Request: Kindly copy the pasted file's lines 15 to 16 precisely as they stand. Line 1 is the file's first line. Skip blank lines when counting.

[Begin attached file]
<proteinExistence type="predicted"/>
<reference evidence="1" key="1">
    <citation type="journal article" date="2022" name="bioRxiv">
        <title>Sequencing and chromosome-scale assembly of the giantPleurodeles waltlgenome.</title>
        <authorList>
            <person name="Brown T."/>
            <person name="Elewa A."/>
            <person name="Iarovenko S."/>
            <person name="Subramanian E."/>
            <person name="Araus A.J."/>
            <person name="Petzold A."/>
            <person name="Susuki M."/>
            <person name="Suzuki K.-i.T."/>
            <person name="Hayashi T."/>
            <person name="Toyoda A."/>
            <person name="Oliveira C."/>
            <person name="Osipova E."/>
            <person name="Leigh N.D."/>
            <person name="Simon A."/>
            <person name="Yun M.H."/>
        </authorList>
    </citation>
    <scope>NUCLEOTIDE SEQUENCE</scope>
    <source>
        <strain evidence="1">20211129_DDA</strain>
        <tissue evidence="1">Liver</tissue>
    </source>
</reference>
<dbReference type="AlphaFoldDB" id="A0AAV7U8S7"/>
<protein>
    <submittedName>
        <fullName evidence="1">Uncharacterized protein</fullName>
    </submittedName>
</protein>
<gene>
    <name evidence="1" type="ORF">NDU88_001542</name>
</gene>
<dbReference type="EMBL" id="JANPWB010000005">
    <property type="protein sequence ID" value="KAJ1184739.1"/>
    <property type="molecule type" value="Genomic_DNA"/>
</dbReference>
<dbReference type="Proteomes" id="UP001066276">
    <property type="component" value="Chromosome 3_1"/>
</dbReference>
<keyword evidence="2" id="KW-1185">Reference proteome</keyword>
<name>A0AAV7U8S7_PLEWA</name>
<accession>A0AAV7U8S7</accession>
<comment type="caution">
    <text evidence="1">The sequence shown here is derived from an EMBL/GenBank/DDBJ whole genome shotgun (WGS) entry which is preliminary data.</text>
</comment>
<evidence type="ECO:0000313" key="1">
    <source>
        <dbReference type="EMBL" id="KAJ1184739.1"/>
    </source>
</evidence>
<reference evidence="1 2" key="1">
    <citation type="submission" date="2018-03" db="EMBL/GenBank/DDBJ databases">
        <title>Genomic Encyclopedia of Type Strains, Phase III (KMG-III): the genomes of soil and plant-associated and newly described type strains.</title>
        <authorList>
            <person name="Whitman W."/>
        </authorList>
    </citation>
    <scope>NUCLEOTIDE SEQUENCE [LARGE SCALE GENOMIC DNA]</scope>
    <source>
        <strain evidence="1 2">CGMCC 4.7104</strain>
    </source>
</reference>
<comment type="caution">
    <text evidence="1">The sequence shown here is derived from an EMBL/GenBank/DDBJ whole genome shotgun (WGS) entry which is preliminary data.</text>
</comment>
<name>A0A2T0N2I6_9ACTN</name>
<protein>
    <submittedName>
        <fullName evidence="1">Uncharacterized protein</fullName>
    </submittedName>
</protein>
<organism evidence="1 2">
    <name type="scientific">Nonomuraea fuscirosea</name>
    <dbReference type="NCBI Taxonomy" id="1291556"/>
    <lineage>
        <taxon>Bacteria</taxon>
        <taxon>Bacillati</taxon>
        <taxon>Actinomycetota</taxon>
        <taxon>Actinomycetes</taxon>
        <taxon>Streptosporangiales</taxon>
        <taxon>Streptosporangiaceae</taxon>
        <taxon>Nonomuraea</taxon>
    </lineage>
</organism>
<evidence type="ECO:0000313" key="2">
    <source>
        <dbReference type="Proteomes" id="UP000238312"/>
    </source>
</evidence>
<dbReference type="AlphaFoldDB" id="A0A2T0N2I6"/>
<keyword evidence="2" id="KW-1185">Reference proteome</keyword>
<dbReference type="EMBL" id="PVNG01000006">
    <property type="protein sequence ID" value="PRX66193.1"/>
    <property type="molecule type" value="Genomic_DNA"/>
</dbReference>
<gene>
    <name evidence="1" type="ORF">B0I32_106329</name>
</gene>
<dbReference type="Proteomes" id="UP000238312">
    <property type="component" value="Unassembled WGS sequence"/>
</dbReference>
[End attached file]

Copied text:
            <person name="Toyoda A."/>
            <person name="Oliveira C."/>